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We finally “meet” the elusive Sand-Reckoner here on The Wine Monk. Spoken of in hushed whispers, Rob Hammelman is considered by many in Arizona to be one of the best winemakers here in Arizona, having trained for a while in France. (As for myself, I definitely list him among the top five.) Growing and producing in Willcox, he specializes in small-batch wines, which can be found mostly in AJ’s, or various small retailers. Here in the Verde Valley, his work can be found at Indian Gardens and the IGA market in Oak Creek Village. The tasting room in Willcox is by appointment only. Rob Hammelman is also the chief winemaker at Aridus; as mentioned in my discussion about the Viognier from that facility.

We also finally meet a grape that is the closest thing I have to a girlfriend: Malvasia Bianca. More on that momentarily. (Hey, it’s lonely being the Wine Monk. It’s in the name. If I started dating, I’d have to change the name of the website, right?)

(I’ve also heard the 2013 Malvasia is even better, but I can’t find a bottle to lay my hands on. Alas. I’m looking forward to tracking one down, eventually.)

2010 Malvasia Bianca, from Sand-Reckoner.

2010 Malvasia Bianca, from Sand-Reckoner.

The Wine:
Malvasia Bianca is Arizona’s best white grape. Hands down. This varietal has a bit of a bloody history, also. Originally from Greece and Turkey, the heartland of the Byzantine Empire, this grape was pillaged and brought into Italy by the actions of the Fourth Crusade, and their plunder of Constantinople and parts of Greece. The arrival of Malvasia Bianca to Arizona wine country is, in my opinion (both as a wine critic and a former Byzantine historian), the ONLY good thing to come out of the Fourth Crusade. Also, adorably, when in high sun conditions, the grape gets freckles. Aww. More seriously, however, this Malvasia is a vibrant yellow straw color in the glass before me.

The Nose: The first thought I have in my head when I smell the bouquet of this wine is of someone burning incense in a springtime garden, pregnant with the hope of new life. The second thought is, perhaps not too surprisingly, that of the ent-draught which Merry and Pippen are given from Treebeard during their respite in Fanghorn Forest. The intense floral notes of jasmine and lavender are prominent, intermingled with rosemary, gardenias, basil, hibiscus, and frankincense, with just a hint of fresh-cut grass.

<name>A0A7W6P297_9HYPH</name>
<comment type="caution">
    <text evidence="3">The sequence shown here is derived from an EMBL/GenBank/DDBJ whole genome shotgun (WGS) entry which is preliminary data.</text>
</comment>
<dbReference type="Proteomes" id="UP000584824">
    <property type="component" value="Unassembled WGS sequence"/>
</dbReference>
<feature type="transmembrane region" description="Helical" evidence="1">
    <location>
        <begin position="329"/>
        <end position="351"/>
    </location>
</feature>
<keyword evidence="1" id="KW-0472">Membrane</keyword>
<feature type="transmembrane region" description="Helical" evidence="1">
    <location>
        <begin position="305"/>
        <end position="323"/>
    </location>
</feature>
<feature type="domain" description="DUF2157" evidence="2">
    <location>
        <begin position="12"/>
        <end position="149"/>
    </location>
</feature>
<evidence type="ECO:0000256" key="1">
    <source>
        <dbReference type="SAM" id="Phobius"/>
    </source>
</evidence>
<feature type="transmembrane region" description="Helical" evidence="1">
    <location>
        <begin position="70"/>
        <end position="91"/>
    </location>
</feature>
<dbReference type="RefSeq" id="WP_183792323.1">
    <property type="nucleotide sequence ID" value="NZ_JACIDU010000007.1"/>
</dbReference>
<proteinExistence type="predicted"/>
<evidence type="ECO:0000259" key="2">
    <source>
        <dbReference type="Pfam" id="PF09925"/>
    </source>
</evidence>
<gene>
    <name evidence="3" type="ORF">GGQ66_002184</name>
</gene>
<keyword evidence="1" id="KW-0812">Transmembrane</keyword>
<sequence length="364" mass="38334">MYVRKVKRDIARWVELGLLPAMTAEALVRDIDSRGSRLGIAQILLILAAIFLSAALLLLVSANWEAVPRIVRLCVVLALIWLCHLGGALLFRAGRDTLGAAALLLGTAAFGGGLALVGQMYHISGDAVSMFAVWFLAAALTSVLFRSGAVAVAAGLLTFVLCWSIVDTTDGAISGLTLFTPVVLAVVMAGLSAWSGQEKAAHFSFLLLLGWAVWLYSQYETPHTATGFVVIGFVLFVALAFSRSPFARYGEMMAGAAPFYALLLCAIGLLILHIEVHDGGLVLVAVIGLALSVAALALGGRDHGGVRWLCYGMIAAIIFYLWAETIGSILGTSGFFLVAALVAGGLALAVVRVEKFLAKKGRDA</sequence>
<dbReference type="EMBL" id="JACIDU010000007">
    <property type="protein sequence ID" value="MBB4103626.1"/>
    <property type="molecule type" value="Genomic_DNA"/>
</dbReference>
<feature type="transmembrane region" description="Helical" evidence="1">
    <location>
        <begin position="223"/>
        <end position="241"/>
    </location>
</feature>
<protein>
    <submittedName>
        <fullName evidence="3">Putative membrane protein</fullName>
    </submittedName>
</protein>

The Palate: If yellow had a taste, like liquid sunlight or soft yellow velvet, Malvasia Bianca would be it. It’s a very complex palate, with hints of elderflower, jasmine, pineapples, lemon, tarragon, and just a few subtle hints of minerality; the latter, of course, echoes of the ancient lakebed which was the Willcox Bench. It’s a little bit hot, in terms of alcoholic content, but not unpleasantly so; and it forms a nice aspect to the food pairing.

Pairing: This wine is absolutely perfect for a medium-to-heavily spiced Pad Thai, whether with tofu or with chicken. The slight bit of extra heat provided by the higher alcohol content perfectly compliments that spice.

Impressions: I generally imagine Malvasia Bianca as being a granola crunchy hippie girl, hair blonde as the sun, a dancer, always running barefoot, with tattoos either on her ankle, sleeves, or on the back of her neck/upper shoulder. She will often wear long flowing dresses, has an extremely airy personality, but is incredibly brilliant, and an artist. She either does yoga (and has for years) or enjoys random long hikes. She lights incense in flower garden. She is generally willowy-thin, and bends with the wind.

However, the age on this Malvasia has made it a little bit more intense in some ways; mellower in others. Instead of dancing and yoga, this Malvasia Bianca prefers roller derby, and holds no punches back when in the rink, but is still classy as hell off of the playing field.